We live in a time and age constantly surrounded by technology and it is such a vital part of our lives that we can’t comprehend what the world would be like without it. Automation includes anything from your washing machine cycle to complex large scale processes in factories.
The term automation refers to the application of machines to tasks that were once performed by humans, or recently, to tasks that otherwise would be impossible. This shouldn’t be confused with mechanization which is simply replacing human labour with machines. Automation implies the integration of machines into a system that is self governed.
Although the idea of automation dates back to ancient Greece and Homer’s Iliad, the first automation control systems were used in 1946 in the automobile industry at the Ford Motor Company. The term was widely used in a manufacturing context, however, it applies to a variety of systems in which human effort and intelligence is replaced by mechanical, electrical, or computerized action.
In a more general usage, automation can be described as technology concerned with performing a certain process using programmed commands combined with feedback control to ensure proper execution of the given instructions. This results in a system that is capable of operating without human intervention. This type of technology is more and more dependent on computer related technologies which leads to automation control systems that are even more sophisticated and complex. The most advanced systems can achieve levels of performance that far surpass the abilities of humans in many ways.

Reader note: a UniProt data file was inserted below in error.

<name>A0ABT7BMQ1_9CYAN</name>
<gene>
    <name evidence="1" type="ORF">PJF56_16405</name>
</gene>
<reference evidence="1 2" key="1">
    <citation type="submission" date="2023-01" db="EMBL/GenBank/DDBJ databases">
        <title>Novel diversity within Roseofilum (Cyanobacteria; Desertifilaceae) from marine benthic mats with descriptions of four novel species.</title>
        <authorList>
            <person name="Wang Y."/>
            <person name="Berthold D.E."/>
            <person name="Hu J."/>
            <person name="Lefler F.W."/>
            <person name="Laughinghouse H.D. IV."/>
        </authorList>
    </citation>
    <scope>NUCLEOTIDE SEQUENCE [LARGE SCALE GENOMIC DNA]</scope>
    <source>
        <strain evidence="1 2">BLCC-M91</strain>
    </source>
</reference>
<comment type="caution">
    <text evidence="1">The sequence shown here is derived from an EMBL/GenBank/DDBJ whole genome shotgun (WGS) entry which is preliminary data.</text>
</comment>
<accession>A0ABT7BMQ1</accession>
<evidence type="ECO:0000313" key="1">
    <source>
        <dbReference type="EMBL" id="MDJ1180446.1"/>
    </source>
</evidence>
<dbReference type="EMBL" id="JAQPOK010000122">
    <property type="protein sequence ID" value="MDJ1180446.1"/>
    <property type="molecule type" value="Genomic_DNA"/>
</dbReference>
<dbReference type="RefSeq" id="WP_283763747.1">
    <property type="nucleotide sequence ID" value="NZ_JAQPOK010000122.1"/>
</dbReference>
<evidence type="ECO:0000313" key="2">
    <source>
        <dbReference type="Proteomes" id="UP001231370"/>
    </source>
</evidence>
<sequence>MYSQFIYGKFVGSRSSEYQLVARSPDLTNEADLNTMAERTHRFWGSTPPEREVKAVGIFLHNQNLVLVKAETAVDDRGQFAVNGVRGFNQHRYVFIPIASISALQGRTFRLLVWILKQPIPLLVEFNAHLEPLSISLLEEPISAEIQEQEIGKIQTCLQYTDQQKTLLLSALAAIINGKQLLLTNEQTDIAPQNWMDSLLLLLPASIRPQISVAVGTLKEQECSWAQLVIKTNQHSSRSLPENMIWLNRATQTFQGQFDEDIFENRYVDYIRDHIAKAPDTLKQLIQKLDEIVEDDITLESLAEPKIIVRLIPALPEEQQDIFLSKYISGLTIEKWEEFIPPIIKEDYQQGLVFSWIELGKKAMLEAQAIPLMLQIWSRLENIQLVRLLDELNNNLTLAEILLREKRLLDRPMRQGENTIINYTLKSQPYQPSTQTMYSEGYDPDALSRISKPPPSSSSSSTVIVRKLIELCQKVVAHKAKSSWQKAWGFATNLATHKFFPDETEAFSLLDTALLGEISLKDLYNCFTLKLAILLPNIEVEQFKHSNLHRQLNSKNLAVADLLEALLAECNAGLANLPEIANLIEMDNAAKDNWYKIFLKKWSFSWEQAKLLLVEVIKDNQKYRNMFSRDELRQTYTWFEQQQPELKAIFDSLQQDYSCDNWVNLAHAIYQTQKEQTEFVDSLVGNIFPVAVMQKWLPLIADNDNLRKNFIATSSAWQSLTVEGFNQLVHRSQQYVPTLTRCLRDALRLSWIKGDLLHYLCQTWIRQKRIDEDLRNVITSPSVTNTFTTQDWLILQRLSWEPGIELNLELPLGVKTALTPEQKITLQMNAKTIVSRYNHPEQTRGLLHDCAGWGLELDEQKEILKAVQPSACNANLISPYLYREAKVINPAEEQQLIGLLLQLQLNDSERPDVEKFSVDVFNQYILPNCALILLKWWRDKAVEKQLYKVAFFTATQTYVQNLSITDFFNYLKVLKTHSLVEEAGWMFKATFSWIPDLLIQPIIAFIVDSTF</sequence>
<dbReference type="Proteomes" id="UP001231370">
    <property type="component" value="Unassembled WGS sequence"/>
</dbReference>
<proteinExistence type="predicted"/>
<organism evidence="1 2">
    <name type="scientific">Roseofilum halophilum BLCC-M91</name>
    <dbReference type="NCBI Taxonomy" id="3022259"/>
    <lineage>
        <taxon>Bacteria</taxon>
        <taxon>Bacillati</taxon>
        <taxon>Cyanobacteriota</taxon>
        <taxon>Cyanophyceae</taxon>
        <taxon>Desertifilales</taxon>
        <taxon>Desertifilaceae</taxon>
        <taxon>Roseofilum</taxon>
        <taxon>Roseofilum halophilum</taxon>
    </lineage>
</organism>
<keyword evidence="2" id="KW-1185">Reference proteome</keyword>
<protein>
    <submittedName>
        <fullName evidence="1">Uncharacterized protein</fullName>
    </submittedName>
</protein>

Today, the pinnacle of automation technology is a specialized branch of automation called robotics. This technology even possesses human-like characteristics, and a typical example for this are robotic arms which can be programmed to go through a complex sequence of motions and perform a variety of useful tasks, such as spot-welds, loading and unloading components, and so on. This reduces the need for human labour and increases productivity.
Industrial automation includes the applications of various control systems to carry out tasks with minimal human interventions and maximum speed, endurance, and precision. This can be achieved by a number of different means such as mechanical, electrical, electronic, hydraulic, pneumatic, and computers. Typically at least two or more of these means are combined.
As I mentioned before, the main benefits of automation control systems include reduced labour waste, efficient use of materials, a leaner operation process that requires less energy, improved quality, accuracy, and precission. The only downsides include the high costs of these systems and the installation of the equipment, however, this is and investment that really pays off in the long run.